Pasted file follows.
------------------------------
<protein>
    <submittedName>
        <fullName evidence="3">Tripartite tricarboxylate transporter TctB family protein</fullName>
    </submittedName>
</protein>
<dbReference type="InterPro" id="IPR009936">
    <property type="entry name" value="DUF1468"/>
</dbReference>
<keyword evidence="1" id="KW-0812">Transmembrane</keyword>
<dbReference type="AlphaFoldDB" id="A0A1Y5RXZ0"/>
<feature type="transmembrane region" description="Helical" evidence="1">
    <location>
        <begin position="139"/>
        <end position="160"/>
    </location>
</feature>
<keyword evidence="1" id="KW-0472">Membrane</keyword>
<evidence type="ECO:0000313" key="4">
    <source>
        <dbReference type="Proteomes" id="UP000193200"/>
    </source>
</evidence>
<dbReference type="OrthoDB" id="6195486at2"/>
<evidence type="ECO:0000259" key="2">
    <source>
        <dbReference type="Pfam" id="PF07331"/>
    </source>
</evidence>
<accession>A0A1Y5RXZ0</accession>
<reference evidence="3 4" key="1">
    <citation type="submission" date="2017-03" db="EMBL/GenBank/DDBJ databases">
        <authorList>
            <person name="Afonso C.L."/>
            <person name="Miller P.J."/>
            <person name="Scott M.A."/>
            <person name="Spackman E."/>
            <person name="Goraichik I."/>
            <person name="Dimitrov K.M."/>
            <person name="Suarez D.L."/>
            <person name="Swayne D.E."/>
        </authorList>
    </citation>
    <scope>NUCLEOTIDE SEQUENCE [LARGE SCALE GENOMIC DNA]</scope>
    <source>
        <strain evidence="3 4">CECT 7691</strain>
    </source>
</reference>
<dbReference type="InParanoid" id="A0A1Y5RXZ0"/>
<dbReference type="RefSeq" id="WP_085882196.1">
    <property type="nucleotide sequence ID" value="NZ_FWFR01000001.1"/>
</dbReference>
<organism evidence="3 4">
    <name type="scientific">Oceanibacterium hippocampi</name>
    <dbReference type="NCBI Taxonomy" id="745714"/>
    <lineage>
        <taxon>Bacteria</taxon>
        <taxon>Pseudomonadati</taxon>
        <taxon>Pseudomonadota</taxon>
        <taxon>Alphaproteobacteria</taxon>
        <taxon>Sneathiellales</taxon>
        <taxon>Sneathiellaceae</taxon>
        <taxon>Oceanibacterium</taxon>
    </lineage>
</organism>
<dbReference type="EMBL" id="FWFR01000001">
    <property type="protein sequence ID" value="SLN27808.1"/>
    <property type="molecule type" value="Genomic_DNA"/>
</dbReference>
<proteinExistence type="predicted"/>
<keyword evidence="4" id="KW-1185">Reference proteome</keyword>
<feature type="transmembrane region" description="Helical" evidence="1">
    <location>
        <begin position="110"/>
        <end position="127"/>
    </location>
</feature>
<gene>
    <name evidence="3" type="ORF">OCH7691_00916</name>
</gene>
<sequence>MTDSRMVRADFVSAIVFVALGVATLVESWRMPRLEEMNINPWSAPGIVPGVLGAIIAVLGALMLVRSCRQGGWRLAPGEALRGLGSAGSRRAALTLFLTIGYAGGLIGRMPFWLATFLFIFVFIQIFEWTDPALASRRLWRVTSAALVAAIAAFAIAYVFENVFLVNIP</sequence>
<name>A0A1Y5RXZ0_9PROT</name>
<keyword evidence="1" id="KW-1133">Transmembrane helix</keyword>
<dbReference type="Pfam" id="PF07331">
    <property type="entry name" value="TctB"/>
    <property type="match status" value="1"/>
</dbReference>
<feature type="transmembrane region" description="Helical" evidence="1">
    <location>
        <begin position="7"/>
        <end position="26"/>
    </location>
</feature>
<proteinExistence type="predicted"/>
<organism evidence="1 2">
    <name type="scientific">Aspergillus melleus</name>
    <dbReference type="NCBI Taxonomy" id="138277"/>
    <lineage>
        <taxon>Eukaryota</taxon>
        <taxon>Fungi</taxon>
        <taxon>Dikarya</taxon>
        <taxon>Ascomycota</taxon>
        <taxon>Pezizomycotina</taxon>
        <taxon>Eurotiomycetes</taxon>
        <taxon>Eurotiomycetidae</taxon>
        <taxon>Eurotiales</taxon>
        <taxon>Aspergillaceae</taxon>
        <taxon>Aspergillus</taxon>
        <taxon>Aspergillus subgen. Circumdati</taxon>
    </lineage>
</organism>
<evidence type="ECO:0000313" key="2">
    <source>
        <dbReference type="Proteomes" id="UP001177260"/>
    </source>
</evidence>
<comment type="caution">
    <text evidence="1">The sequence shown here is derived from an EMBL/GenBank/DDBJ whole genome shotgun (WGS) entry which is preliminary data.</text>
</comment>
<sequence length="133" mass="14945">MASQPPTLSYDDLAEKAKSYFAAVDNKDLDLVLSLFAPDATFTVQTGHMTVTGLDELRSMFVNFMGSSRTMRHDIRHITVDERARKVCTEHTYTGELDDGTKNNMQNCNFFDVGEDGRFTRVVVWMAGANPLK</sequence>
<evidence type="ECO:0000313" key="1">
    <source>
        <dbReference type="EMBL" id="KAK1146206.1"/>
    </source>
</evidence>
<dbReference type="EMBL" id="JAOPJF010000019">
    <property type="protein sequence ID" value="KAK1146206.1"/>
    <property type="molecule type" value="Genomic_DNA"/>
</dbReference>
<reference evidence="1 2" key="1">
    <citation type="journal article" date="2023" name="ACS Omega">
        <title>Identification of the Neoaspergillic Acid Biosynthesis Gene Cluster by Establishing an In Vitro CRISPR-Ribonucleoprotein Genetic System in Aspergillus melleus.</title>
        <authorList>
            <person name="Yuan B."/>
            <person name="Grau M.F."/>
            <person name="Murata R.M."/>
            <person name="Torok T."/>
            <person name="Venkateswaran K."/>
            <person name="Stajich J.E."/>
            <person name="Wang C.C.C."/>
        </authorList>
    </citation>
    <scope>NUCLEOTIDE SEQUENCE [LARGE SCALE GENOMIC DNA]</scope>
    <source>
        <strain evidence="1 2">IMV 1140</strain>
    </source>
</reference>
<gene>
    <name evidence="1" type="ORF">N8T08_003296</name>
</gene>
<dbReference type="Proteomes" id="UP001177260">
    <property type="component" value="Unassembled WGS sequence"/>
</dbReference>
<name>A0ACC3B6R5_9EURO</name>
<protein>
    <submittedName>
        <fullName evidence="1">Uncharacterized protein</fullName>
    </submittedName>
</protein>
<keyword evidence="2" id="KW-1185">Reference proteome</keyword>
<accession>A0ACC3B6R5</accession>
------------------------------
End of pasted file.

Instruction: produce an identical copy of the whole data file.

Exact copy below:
<protein>
    <submittedName>
        <fullName evidence="3">Tripartite tricarboxylate transporter TctB family protein</fullName>
    </submittedName>
</protein>
<dbReference type="InterPro" id="IPR009936">
    <property type="entry name" value="DUF1468"/>
</dbReference>
<keyword evidence="1" id="KW-0812">Transmembrane</keyword>
<dbReference type="AlphaFoldDB" id="A0A1Y5RXZ0"/>
<feature type="transmembrane region" description="Helical" evidence="1">
    <location>
        <begin position="139"/>
        <end position="160"/>
    </location>
</feature>
<keyword evidence="1" id="KW-0472">Membrane</keyword>
<evidence type="ECO:0000313" key="4">
    <source>
        <dbReference type="Proteomes" id="UP000193200"/>
    </source>
</evidence>
<dbReference type="OrthoDB" id="6195486at2"/>
<evidence type="ECO:0000259" key="2">
    <source>
        <dbReference type="Pfam" id="PF07331"/>
    </source>
</evidence>
<accession>A0A1Y5RXZ0</accession>
<reference evidence="3 4" key="1">
    <citation type="submission" date="2017-03" db="EMBL/GenBank/DDBJ databases">
        <authorList>
            <person name="Afonso C.L."/>
            <person name="Miller P.J."/>
            <person name="Scott M.A."/>
            <person name="Spackman E."/>
            <person name="Goraichik I."/>
            <person name="Dimitrov K.M."/>
            <person name="Suarez D.L."/>
            <person name="Swayne D.E."/>
        </authorList>
    </citation>
    <scope>NUCLEOTIDE SEQUENCE [LARGE SCALE GENOMIC DNA]</scope>
    <source>
        <strain evidence="3 4">CECT 7691</strain>
    </source>
</reference>
<dbReference type="InParanoid" id="A0A1Y5RXZ0"/>
<dbReference type="RefSeq" id="WP_085882196.1">
    <property type="nucleotide sequence ID" value="NZ_FWFR01000001.1"/>
</dbReference>
<organism evidence="3 4">
    <name type="scientific">Oceanibacterium hippocampi</name>
    <dbReference type="NCBI Taxonomy" id="745714"/>
    <lineage>
        <taxon>Bacteria</taxon>
        <taxon>Pseudomonadati</taxon>
        <taxon>Pseudomonadota</taxon>
        <taxon>Alphaproteobacteria</taxon>
        <taxon>Sneathiellales</taxon>
        <taxon>Sneathiellaceae</taxon>
        <taxon>Oceanibacterium</taxon>
    </lineage>
</organism>
<dbReference type="EMBL" id="FWFR01000001">
    <property type="protein sequence ID" value="SLN27808.1"/>
    <property type="molecule type" value="Genomic_DNA"/>
</dbReference>
<proteinExistence type="predicted"/>
<keyword evidence="4" id="KW-1185">Reference proteome</keyword>
<feature type="transmembrane region" description="Helical" evidence="1">
    <location>
        <begin position="110"/>
        <end position="127"/>
    </location>
</feature>
<gene>
    <name evidence="3" type="ORF">OCH7691_00916</name>
</gene>
<sequence>MTDSRMVRADFVSAIVFVALGVATLVESWRMPRLEEMNINPWSAPGIVPGVLGAIIAVLGALMLVRSCRQGGWRLAPGEALRGLGSAGSRRAALTLFLTIGYAGGLIGRMPFWLATFLFIFVFIQIFEWTDPALASRRLWRVTSAALVAAIAAFAIAYVFENVFLVNIP</sequence>
<name>A0A1Y5RXZ0_9PROT</name>
<keyword evidence="1" id="KW-1133">Transmembrane helix</keyword>
<dbReference type="Pfam" id="PF07331">
    <property type="entry name" value="TctB"/>
    <property type="match status" value="1"/>
</dbReference>
<feature type="transmembrane region" description="Helical" evidence="1">
    <location>
        <begin position="7"/>
        <end position="26"/>
    </location>
</feature>
<proteinExistence type="predicted"/>
<organism evidence="1 2">
    <name type="scientific">Aspergillus melleus</name>
    <dbReference type="NCBI Taxonomy" id="138277"/>
    <lineage>
        <taxon>Eukaryota</taxon>
        <taxon>Fungi</taxon>
        <taxon>Dikarya</taxon>
        <taxon>Ascomycota</taxon>
        <taxon>Pezizomycotina</taxon>
        <taxon>Eurotiomycetes</taxon>
        <taxon>Eurotiomycetidae</taxon>
        <taxon>Eurotiales</taxon>
        <taxon>Aspergillaceae</taxon>
        <taxon>Aspergillus</taxon>
        <taxon>Aspergillus subgen. Circumdati</taxon>
    </lineage>
</organism>
<evidence type="ECO:0000313" key="2">
    <source>
        <dbReference type="Proteomes" id="UP001177260"/>
    </source>
</evidence>
<comment type="caution">
    <text evidence="1">The sequence shown here is derived from an EMBL/GenBank/DDBJ whole genome shotgun (WGS) entry which is preliminary data.</text>
</comment>
<sequence length="133" mass="14945">MASQPPTLSYDDLAEKAKSYFAAVDNKDLDLVLSLFAPDATFTVQTGHMTVTGLDELRSMFVNFMGSSRTMRHDIRHITVDERARKVCTEHTYTGELDDGTKNNMQNCNFFDVGEDGRFTRVVVWMAGANPLK</sequence>
<evidence type="ECO:0000313" key="1">
    <source>
        <dbReference type="EMBL" id="KAK1146206.1"/>
    </source>
</evidence>
<dbReference type="EMBL" id="JAOPJF010000019">
    <property type="protein sequence ID" value="KAK1146206.1"/>
    <property type="molecule type" value="Genomic_DNA"/>
</dbReference>
<reference evidence="1 2" key="1">
    <citation type="journal article" date="2023" name="ACS Omega">
        <title>Identification of the Neoaspergillic Acid Biosynthesis Gene Cluster by Establishing an In Vitro CRISPR-Ribonucleoprotein Genetic System in Aspergillus melleus.</title>
        <authorList>
            <person name="Yuan B."/>
            <person name="Grau M.F."/>
            <person name="Murata R.M."/>
            <person name="Torok T."/>
            <person name="Venkateswaran K."/>
            <person name="Stajich J.E."/>
            <person name="Wang C.C.C."/>
        </authorList>
    </citation>
    <scope>NUCLEOTIDE SEQUENCE [LARGE SCALE GENOMIC DNA]</scope>
    <source>
        <strain evidence="1 2">IMV 1140</strain>
    </source>
</reference>
<gene>
    <name evidence="1" type="ORF">N8T08_003296</name>
</gene>
<dbReference type="Proteomes" id="UP001177260">
    <property type="component" value="Unassembled WGS sequence"/>
</dbReference>
<name>A0ACC3B6R5_9EURO</name>
<protein>
    <submittedName>
        <fullName evidence="1">Uncharacterized protein</fullName>
    </submittedName>
</protein>
<keyword evidence="2" id="KW-1185">Reference proteome</keyword>
<accession>A0ACC3B6R5</accession>